With the shock of leaving Shemaron so quickly we couldn’t remember if we had turned the electrics off. Chris went back across on the lifeboat to check, he had, however, turned everything off before we abandoned ship. The lifeboat crew discussed damage limitations with us and offered advice. Once they were sure that we were safe they left.
I could now see that Shemaron was leaning at an alarming angle. My heart was heavy as I climbed onto Golden View and my eyes were brimming as I stepped into the open arms of our friends. Shemaron had tipped further towards the sea which was by then lapping around her gunnels. The thought that she might be about to sink filled me with dread and the fact that I might have to watch it happen made things so much worse.
Golden View’s skipper that day was Tony Barker he went on board Shemaron one more time. When he came back he reported that water was flowing in and debris was floating in the fish hold and fo’c’sle.
The effort we have pushed into the Shemaron project was such that even with her sudden possible demise the momentum continued to carry us forward. My mind raced ahead to plans we were laying down for her future and ricocheted back to the present. Unconsidered possibilities began to warp our planned framework for renovation.
We stood for what seemed like hours just watching. There was a loud crashing and Shemaron shuddered further towards the sea. Mercifully as the tide fell we could see that she had become wedged in the rocks. We eventually left her and made plans to return that night with the next high tide.
Shemaron ran aground three times during her fishing career. Almost unbelievably in 1950 the year after she was built she ran ashore on a rock just 200 yards from Robbers Rock. Billy Sloan was at the wheel. Shemaron had already had the experience of a similar precarious circumstance, this would hold her in good stead for the night ahead.
The kindness of human nature is sometimes truly amazing. Kindness is a virtue that is precious in these times of world unease and for those who have been on the receiving end of it, it is a humbling experience.
After unintentionally beaching the old fishing boat Shemaron on top of a rock in Loch Fyne we were dependent on the help and kindness of others to save her. It was only through the kindness and generosity of the Tarbert boating community that Shemaron came out of the situation so well.
The pooled effort shared skill sets and the complete readiness to go above and beyond the normal call of duty demonstrated by this group of men brought our situation to a happy ending. That is not to say however that the following is an account of a swift or risk-free end to our plight.
Acts of Kindness 8:30 pm Sunday, May 7th
We met on the pontoon by St Claire. It seemed appropriate that it was another old ring net boat that was coming to our aid. We cruised out of the harbour into the sharp evening. The moon was already bright and at any other time, I would have been rejoicing in the excitement of being on the water in the glow of the evening. The Isle of Arran was suffused in lilac and gray shadows to our starboard side. On our Port side, the sun was setting and the sky was coloured with delicate shades of orange. Hard on the back of the sunset, the night was approaching, bringing with it a slightly feral and vaguely predatory atmosphere.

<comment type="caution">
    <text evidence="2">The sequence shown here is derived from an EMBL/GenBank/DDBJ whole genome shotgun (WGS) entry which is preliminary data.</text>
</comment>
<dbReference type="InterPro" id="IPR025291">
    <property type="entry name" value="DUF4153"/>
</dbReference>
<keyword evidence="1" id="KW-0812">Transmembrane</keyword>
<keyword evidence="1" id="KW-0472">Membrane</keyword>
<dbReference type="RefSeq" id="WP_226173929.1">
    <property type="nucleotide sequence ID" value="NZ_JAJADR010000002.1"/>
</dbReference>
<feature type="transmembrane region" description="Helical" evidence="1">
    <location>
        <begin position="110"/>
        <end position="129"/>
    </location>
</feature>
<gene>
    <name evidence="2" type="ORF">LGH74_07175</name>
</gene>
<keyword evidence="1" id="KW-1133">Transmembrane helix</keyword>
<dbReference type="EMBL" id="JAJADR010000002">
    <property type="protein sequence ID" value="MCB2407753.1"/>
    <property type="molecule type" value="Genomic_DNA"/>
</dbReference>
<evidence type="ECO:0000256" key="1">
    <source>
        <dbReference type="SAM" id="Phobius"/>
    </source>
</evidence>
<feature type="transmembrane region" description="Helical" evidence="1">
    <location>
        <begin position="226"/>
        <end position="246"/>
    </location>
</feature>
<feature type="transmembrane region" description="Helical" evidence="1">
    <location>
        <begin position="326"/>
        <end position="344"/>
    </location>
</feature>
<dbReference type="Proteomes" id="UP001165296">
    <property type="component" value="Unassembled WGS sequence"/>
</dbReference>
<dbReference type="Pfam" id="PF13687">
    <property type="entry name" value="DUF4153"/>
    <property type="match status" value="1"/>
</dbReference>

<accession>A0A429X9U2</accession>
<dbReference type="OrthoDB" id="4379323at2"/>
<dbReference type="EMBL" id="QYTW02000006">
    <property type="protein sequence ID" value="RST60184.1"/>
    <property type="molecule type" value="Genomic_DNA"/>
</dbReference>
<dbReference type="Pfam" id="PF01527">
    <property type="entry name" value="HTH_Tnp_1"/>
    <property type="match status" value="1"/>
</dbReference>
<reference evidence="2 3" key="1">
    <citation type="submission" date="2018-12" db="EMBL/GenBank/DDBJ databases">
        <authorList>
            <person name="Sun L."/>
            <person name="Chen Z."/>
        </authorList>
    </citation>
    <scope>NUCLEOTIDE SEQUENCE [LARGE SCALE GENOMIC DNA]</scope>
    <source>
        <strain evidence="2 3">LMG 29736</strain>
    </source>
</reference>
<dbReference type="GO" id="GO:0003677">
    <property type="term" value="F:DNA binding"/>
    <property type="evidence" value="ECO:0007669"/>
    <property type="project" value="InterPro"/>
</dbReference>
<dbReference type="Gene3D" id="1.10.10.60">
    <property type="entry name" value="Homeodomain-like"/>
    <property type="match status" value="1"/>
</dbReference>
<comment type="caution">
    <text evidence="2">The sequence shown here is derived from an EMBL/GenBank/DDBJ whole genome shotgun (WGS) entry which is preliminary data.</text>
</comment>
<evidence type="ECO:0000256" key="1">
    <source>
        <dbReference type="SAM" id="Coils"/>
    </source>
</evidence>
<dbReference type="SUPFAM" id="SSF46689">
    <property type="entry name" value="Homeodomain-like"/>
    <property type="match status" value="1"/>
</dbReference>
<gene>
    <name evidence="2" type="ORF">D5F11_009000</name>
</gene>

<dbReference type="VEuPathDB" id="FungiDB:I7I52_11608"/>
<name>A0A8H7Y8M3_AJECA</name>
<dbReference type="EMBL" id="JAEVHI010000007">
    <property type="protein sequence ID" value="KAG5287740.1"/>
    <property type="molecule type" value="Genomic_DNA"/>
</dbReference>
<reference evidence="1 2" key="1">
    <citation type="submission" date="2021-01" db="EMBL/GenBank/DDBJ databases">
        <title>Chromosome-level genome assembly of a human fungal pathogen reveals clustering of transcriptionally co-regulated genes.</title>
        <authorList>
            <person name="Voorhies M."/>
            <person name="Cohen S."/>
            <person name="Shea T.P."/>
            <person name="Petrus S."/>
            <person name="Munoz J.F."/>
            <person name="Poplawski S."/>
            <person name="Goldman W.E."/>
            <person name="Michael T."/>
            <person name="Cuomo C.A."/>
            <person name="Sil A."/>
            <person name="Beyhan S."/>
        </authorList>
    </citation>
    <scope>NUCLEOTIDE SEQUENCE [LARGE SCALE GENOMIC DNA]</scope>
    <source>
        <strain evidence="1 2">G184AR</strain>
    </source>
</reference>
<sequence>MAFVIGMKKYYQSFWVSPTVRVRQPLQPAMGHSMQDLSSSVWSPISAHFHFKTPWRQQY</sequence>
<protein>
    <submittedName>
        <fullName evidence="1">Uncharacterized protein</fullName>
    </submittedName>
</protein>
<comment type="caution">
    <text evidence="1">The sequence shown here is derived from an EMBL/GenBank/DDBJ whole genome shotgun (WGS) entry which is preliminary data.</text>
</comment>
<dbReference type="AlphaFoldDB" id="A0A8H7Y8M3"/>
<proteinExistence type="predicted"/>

There was no time to dwell on any of this. The men who were focused on the task ahead were quiet and serious. The plan was to try and tow Shemaron off the rocks with St. Claire while the little rib FlyAway darted back and forth between the two boats catching and delivering the ends of the ropes.
A deep chill had set in when three of the men left St. Claire and got into the rib. I could tell by the lack of banter and serious expression that they were already thinking about the next stage in the rescue mission. Feeling cold was the last thing on their minds.
Against The Clock
Shemaron hadn’t moved since that morning and sat angled on Robbers Rock with the last rays of sun hitting the pine forest behind her. High tide was at 11:28 pm. They had two hours to rig up the pump and clear the water from inside.
There were three of us left on St. Claire, all we could do for the moment was wait and watch. It became increasingly difficult to see what was happening across the water on Shemaron’s deck. Darkness had come quickly. Sometimes we caught a movement as the men moved carefully about. Walking was difficult at the angle she was lying and her decks were slick with diesel. We could tell the pump was working sometime later because we saw the occasional gush of white water streaming into the loch.
An hour later the water was still gushing and it seemed as though nothing much had happened. A further thirty minutes on we were beginning to get jittery, this was a one chance operation and if Shemaron wasn’t ready she would miss the high tide. A few minutes later, however, we made out the vague silhouette of Shemaron sitting upright. The rescue crew attached a rope round the wheelhouse, Fly Away brought the end of it to St. Caire and we were ready to tow.
Nothing happened on the first attempt. We knew we had time to keep trying because we were still on the right side of the tide. In the end, I lost count of how many times we tried. All were to no avail. It had grown very black and between tows St. Claire jostled in the swell. The pots and pans clattered and I had to set right items that had fallen several times. I was drinking cups of coffee to keep awake.